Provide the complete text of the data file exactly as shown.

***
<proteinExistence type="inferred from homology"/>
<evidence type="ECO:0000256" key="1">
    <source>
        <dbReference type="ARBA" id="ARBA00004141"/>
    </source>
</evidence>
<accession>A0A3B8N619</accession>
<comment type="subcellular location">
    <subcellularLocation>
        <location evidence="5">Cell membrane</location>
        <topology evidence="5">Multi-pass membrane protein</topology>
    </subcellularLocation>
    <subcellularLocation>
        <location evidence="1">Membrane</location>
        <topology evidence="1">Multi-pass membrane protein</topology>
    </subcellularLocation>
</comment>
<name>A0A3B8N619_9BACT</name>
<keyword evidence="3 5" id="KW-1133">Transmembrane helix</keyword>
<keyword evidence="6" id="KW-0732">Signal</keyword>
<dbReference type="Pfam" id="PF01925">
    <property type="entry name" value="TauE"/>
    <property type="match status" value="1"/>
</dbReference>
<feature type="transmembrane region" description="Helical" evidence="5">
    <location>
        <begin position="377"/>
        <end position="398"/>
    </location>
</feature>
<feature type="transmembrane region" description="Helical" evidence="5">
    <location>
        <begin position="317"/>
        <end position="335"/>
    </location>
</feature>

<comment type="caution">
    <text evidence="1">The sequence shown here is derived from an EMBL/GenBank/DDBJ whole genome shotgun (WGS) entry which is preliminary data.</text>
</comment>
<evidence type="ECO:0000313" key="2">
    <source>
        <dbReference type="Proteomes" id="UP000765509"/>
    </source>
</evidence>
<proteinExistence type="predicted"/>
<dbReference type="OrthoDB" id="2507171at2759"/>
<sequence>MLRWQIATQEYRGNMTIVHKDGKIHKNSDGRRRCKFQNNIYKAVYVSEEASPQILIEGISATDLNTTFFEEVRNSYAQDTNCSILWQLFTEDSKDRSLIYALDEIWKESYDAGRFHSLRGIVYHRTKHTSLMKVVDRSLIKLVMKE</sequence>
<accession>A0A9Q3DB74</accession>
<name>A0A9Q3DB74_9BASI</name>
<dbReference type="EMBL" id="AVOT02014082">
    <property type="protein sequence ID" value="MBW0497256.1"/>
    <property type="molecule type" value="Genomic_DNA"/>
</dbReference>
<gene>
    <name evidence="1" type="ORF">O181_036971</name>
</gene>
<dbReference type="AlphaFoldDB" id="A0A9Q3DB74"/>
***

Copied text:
<proteinExistence type="inferred from homology"/>
<evidence type="ECO:0000256" key="1">
    <source>
        <dbReference type="ARBA" id="ARBA00004141"/>
    </source>
</evidence>
<accession>A0A3B8N619</accession>
<comment type="subcellular location">
    <subcellularLocation>
        <location evidence="5">Cell membrane</location>
        <topology evidence="5">Multi-pass membrane protein</topology>
    </subcellularLocation>
    <subcellularLocation>
        <location evidence="1">Membrane</location>
        <topology evidence="1">Multi-pass membrane protein</topology>
    </subcellularLocation>
</comment>
<name>A0A3B8N619_9BACT</name>
<keyword evidence="3 5" id="KW-1133">Transmembrane helix</keyword>
<keyword evidence="6" id="KW-0732">Signal</keyword>
<dbReference type="Pfam" id="PF01925">
    <property type="entry name" value="TauE"/>
    <property type="match status" value="1"/>
</dbReference>
<feature type="transmembrane region" description="Helical" evidence="5">
    <location>
        <begin position="377"/>
        <end position="398"/>
    </location>
</feature>
<feature type="transmembrane region" description="Helical" evidence="5">
    <location>
        <begin position="317"/>
        <end position="335"/>
    </location>
</feature>

<comment type="caution">
    <text evidence="1">The sequence shown here is derived from an EMBL/GenBank/DDBJ whole genome shotgun (WGS) entry which is preliminary data.</text>
</comment>
<evidence type="ECO:0000313" key="2">
    <source>
        <dbReference type="Proteomes" id="UP000765509"/>
    </source>
</evidence>
<proteinExistence type="predicted"/>
<dbReference type="OrthoDB" id="2507171at2759"/>
<sequence>MLRWQIATQEYRGNMTIVHKDGKIHKNSDGRRRCKFQNNIYKAVYVSEEASPQILIEGISATDLNTTFFEEVRNSYAQDTNCSILWQLFTEDSKDRSLIYALDEIWKESYDAGRFHSLRGIVYHRTKHTSLMKVVDRSLIKLVMKE</sequence>
<accession>A0A9Q3DB74</accession>
<name>A0A9Q3DB74_9BASI</name>
<dbReference type="EMBL" id="AVOT02014082">
    <property type="protein sequence ID" value="MBW0497256.1"/>
    <property type="molecule type" value="Genomic_DNA"/>
</dbReference>
<gene>
    <name evidence="1" type="ORF">O181_036971</name>
</gene>
<dbReference type="AlphaFoldDB" id="A0A9Q3DB74"/>